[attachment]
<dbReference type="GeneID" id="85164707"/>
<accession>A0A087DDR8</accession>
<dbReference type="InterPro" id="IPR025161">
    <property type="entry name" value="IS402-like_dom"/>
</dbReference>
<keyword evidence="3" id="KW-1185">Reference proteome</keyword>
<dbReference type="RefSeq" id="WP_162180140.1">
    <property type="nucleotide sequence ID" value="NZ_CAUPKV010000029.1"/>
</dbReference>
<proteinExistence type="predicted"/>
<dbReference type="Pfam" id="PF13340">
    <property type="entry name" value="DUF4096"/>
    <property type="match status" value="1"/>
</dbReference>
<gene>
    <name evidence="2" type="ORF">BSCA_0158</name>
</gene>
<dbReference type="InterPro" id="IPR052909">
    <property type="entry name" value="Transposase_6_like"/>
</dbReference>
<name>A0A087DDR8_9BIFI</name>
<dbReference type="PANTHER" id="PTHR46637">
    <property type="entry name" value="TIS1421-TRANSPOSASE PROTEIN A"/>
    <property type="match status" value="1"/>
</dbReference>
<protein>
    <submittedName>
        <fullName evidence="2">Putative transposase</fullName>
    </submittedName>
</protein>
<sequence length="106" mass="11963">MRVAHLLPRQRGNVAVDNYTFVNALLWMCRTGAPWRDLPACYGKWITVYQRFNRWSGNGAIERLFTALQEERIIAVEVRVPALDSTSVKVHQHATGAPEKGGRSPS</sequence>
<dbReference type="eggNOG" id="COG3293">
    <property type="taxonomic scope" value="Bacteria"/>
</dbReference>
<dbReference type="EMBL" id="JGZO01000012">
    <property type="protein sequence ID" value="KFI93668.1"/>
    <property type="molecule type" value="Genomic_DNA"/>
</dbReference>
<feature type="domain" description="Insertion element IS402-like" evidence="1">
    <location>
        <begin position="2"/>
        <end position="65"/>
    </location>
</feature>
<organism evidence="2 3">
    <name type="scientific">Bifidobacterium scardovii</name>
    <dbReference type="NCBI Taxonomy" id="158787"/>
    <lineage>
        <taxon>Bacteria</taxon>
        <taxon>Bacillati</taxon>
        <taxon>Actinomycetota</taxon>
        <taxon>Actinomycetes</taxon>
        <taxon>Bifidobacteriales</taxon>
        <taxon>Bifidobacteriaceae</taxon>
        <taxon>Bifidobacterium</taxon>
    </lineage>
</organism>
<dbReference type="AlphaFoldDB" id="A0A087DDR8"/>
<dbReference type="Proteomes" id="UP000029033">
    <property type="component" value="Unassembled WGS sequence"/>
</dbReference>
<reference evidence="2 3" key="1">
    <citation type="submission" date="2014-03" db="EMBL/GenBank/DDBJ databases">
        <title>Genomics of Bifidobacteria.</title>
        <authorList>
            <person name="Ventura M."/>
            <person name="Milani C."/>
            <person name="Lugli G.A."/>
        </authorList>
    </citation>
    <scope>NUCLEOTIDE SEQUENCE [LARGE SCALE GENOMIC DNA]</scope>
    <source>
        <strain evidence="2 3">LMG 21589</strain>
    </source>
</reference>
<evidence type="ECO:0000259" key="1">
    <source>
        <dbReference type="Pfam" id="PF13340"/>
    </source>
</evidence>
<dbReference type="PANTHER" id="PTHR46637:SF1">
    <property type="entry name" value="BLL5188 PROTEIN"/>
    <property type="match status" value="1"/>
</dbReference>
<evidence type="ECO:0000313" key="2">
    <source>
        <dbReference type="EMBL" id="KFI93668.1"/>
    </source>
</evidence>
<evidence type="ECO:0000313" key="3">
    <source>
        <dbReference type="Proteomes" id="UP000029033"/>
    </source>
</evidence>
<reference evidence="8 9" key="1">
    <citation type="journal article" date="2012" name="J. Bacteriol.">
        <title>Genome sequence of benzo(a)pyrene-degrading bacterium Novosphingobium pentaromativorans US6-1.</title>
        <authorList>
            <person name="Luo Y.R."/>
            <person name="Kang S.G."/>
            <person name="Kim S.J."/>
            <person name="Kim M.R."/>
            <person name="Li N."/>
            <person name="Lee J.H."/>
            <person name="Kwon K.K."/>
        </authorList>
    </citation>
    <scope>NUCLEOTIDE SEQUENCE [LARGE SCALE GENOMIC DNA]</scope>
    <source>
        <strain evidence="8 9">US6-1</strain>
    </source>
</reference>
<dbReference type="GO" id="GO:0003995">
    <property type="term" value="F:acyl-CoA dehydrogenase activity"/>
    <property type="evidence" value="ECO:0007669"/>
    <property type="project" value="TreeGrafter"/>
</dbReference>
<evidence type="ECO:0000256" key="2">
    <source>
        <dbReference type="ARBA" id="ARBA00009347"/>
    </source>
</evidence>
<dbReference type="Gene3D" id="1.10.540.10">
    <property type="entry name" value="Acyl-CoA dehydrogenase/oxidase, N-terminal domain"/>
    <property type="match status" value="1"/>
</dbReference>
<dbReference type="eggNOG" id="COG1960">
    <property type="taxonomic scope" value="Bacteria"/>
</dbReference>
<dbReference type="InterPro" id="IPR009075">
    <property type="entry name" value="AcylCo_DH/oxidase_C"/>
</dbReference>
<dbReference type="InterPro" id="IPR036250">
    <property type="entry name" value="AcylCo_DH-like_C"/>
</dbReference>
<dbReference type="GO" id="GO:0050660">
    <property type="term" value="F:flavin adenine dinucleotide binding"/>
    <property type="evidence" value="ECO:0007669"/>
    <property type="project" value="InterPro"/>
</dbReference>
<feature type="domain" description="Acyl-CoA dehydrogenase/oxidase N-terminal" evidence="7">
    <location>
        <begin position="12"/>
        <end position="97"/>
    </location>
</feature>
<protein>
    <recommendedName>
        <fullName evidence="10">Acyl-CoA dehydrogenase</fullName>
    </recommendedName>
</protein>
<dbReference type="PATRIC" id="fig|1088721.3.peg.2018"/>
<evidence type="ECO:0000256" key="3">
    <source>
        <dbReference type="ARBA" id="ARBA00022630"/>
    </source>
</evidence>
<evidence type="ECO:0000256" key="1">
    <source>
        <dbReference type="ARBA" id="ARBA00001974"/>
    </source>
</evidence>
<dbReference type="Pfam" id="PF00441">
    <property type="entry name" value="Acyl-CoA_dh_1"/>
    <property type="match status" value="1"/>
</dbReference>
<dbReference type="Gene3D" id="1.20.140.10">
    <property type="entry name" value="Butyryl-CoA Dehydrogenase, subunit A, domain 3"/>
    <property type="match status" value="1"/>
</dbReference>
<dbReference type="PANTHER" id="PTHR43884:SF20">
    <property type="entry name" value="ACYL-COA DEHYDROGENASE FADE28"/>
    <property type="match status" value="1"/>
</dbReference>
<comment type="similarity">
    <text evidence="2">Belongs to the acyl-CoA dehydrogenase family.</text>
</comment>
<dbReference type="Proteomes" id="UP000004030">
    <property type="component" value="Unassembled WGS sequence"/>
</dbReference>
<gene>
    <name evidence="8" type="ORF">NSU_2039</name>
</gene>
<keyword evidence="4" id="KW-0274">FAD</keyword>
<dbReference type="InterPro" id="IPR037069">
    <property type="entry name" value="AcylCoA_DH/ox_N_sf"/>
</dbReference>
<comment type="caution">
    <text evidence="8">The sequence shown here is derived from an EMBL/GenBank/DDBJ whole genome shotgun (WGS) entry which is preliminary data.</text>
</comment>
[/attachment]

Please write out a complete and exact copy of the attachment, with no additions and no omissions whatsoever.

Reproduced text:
<dbReference type="GeneID" id="85164707"/>
<accession>A0A087DDR8</accession>
<dbReference type="InterPro" id="IPR025161">
    <property type="entry name" value="IS402-like_dom"/>
</dbReference>
<keyword evidence="3" id="KW-1185">Reference proteome</keyword>
<dbReference type="RefSeq" id="WP_162180140.1">
    <property type="nucleotide sequence ID" value="NZ_CAUPKV010000029.1"/>
</dbReference>
<proteinExistence type="predicted"/>
<dbReference type="Pfam" id="PF13340">
    <property type="entry name" value="DUF4096"/>
    <property type="match status" value="1"/>
</dbReference>
<gene>
    <name evidence="2" type="ORF">BSCA_0158</name>
</gene>
<dbReference type="InterPro" id="IPR052909">
    <property type="entry name" value="Transposase_6_like"/>
</dbReference>
<name>A0A087DDR8_9BIFI</name>
<dbReference type="PANTHER" id="PTHR46637">
    <property type="entry name" value="TIS1421-TRANSPOSASE PROTEIN A"/>
    <property type="match status" value="1"/>
</dbReference>
<protein>
    <submittedName>
        <fullName evidence="2">Putative transposase</fullName>
    </submittedName>
</protein>
<sequence length="106" mass="11963">MRVAHLLPRQRGNVAVDNYTFVNALLWMCRTGAPWRDLPACYGKWITVYQRFNRWSGNGAIERLFTALQEERIIAVEVRVPALDSTSVKVHQHATGAPEKGGRSPS</sequence>
<dbReference type="eggNOG" id="COG3293">
    <property type="taxonomic scope" value="Bacteria"/>
</dbReference>
<dbReference type="EMBL" id="JGZO01000012">
    <property type="protein sequence ID" value="KFI93668.1"/>
    <property type="molecule type" value="Genomic_DNA"/>
</dbReference>
<feature type="domain" description="Insertion element IS402-like" evidence="1">
    <location>
        <begin position="2"/>
        <end position="65"/>
    </location>
</feature>
<organism evidence="2 3">
    <name type="scientific">Bifidobacterium scardovii</name>
    <dbReference type="NCBI Taxonomy" id="158787"/>
    <lineage>
        <taxon>Bacteria</taxon>
        <taxon>Bacillati</taxon>
        <taxon>Actinomycetota</taxon>
        <taxon>Actinomycetes</taxon>
        <taxon>Bifidobacteriales</taxon>
        <taxon>Bifidobacteriaceae</taxon>
        <taxon>Bifidobacterium</taxon>
    </lineage>
</organism>
<dbReference type="AlphaFoldDB" id="A0A087DDR8"/>
<dbReference type="Proteomes" id="UP000029033">
    <property type="component" value="Unassembled WGS sequence"/>
</dbReference>
<reference evidence="2 3" key="1">
    <citation type="submission" date="2014-03" db="EMBL/GenBank/DDBJ databases">
        <title>Genomics of Bifidobacteria.</title>
        <authorList>
            <person name="Ventura M."/>
            <person name="Milani C."/>
            <person name="Lugli G.A."/>
        </authorList>
    </citation>
    <scope>NUCLEOTIDE SEQUENCE [LARGE SCALE GENOMIC DNA]</scope>
    <source>
        <strain evidence="2 3">LMG 21589</strain>
    </source>
</reference>
<evidence type="ECO:0000259" key="1">
    <source>
        <dbReference type="Pfam" id="PF13340"/>
    </source>
</evidence>
<dbReference type="PANTHER" id="PTHR46637:SF1">
    <property type="entry name" value="BLL5188 PROTEIN"/>
    <property type="match status" value="1"/>
</dbReference>
<evidence type="ECO:0000313" key="2">
    <source>
        <dbReference type="EMBL" id="KFI93668.1"/>
    </source>
</evidence>
<evidence type="ECO:0000313" key="3">
    <source>
        <dbReference type="Proteomes" id="UP000029033"/>
    </source>
</evidence>
<reference evidence="8 9" key="1">
    <citation type="journal article" date="2012" name="J. Bacteriol.">
        <title>Genome sequence of benzo(a)pyrene-degrading bacterium Novosphingobium pentaromativorans US6-1.</title>
        <authorList>
            <person name="Luo Y.R."/>
            <person name="Kang S.G."/>
            <person name="Kim S.J."/>
            <person name="Kim M.R."/>
            <person name="Li N."/>
            <person name="Lee J.H."/>
            <person name="Kwon K.K."/>
        </authorList>
    </citation>
    <scope>NUCLEOTIDE SEQUENCE [LARGE SCALE GENOMIC DNA]</scope>
    <source>
        <strain evidence="8 9">US6-1</strain>
    </source>
</reference>
<dbReference type="GO" id="GO:0003995">
    <property type="term" value="F:acyl-CoA dehydrogenase activity"/>
    <property type="evidence" value="ECO:0007669"/>
    <property type="project" value="TreeGrafter"/>
</dbReference>
<evidence type="ECO:0000256" key="2">
    <source>
        <dbReference type="ARBA" id="ARBA00009347"/>
    </source>
</evidence>
<dbReference type="Gene3D" id="1.10.540.10">
    <property type="entry name" value="Acyl-CoA dehydrogenase/oxidase, N-terminal domain"/>
    <property type="match status" value="1"/>
</dbReference>
<dbReference type="eggNOG" id="COG1960">
    <property type="taxonomic scope" value="Bacteria"/>
</dbReference>
<dbReference type="InterPro" id="IPR009075">
    <property type="entry name" value="AcylCo_DH/oxidase_C"/>
</dbReference>
<dbReference type="InterPro" id="IPR036250">
    <property type="entry name" value="AcylCo_DH-like_C"/>
</dbReference>
<dbReference type="GO" id="GO:0050660">
    <property type="term" value="F:flavin adenine dinucleotide binding"/>
    <property type="evidence" value="ECO:0007669"/>
    <property type="project" value="InterPro"/>
</dbReference>
<feature type="domain" description="Acyl-CoA dehydrogenase/oxidase N-terminal" evidence="7">
    <location>
        <begin position="12"/>
        <end position="97"/>
    </location>
</feature>
<protein>
    <recommendedName>
        <fullName evidence="10">Acyl-CoA dehydrogenase</fullName>
    </recommendedName>
</protein>
<dbReference type="PATRIC" id="fig|1088721.3.peg.2018"/>
<evidence type="ECO:0000256" key="3">
    <source>
        <dbReference type="ARBA" id="ARBA00022630"/>
    </source>
</evidence>
<evidence type="ECO:0000256" key="1">
    <source>
        <dbReference type="ARBA" id="ARBA00001974"/>
    </source>
</evidence>
<dbReference type="Pfam" id="PF00441">
    <property type="entry name" value="Acyl-CoA_dh_1"/>
    <property type="match status" value="1"/>
</dbReference>
<dbReference type="Gene3D" id="1.20.140.10">
    <property type="entry name" value="Butyryl-CoA Dehydrogenase, subunit A, domain 3"/>
    <property type="match status" value="1"/>
</dbReference>
<dbReference type="PANTHER" id="PTHR43884:SF20">
    <property type="entry name" value="ACYL-COA DEHYDROGENASE FADE28"/>
    <property type="match status" value="1"/>
</dbReference>
<comment type="similarity">
    <text evidence="2">Belongs to the acyl-CoA dehydrogenase family.</text>
</comment>
<dbReference type="Proteomes" id="UP000004030">
    <property type="component" value="Unassembled WGS sequence"/>
</dbReference>
<gene>
    <name evidence="8" type="ORF">NSU_2039</name>
</gene>
<keyword evidence="4" id="KW-0274">FAD</keyword>
<dbReference type="InterPro" id="IPR037069">
    <property type="entry name" value="AcylCoA_DH/ox_N_sf"/>
</dbReference>
<comment type="caution">
    <text evidence="8">The sequence shown here is derived from an EMBL/GenBank/DDBJ whole genome shotgun (WGS) entry which is preliminary data.</text>
</comment>